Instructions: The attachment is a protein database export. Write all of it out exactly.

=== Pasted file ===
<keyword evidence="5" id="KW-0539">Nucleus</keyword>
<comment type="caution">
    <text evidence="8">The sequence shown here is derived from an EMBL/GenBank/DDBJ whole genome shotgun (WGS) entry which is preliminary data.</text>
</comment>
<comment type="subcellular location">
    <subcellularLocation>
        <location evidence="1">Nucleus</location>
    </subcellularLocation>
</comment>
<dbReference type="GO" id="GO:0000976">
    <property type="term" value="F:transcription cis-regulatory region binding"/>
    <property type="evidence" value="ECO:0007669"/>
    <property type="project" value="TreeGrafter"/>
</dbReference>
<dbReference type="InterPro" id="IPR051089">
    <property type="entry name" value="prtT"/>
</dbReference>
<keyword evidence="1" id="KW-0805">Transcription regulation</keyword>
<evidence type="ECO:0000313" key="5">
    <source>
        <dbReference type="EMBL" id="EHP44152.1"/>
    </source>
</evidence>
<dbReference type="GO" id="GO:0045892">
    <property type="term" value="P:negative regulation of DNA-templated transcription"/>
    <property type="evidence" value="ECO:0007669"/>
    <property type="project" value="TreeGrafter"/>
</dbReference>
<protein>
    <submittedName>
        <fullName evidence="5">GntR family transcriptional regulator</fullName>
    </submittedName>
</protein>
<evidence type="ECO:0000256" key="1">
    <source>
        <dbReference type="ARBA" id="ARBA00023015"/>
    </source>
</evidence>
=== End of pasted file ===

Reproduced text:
<keyword evidence="5" id="KW-0539">Nucleus</keyword>
<comment type="caution">
    <text evidence="8">The sequence shown here is derived from an EMBL/GenBank/DDBJ whole genome shotgun (WGS) entry which is preliminary data.</text>
</comment>
<comment type="subcellular location">
    <subcellularLocation>
        <location evidence="1">Nucleus</location>
    </subcellularLocation>
</comment>
<dbReference type="GO" id="GO:0000976">
    <property type="term" value="F:transcription cis-regulatory region binding"/>
    <property type="evidence" value="ECO:0007669"/>
    <property type="project" value="TreeGrafter"/>
</dbReference>
<dbReference type="InterPro" id="IPR051089">
    <property type="entry name" value="prtT"/>
</dbReference>
<keyword evidence="1" id="KW-0805">Transcription regulation</keyword>
<evidence type="ECO:0000313" key="5">
    <source>
        <dbReference type="EMBL" id="EHP44152.1"/>
    </source>
</evidence>
<dbReference type="GO" id="GO:0045892">
    <property type="term" value="P:negative regulation of DNA-templated transcription"/>
    <property type="evidence" value="ECO:0007669"/>
    <property type="project" value="TreeGrafter"/>
</dbReference>
<protein>
    <submittedName>
        <fullName evidence="5">GntR family transcriptional regulator</fullName>
    </submittedName>
</protein>
<evidence type="ECO:0000256" key="1">
    <source>
        <dbReference type="ARBA" id="ARBA00023015"/>
    </source>
</evidence>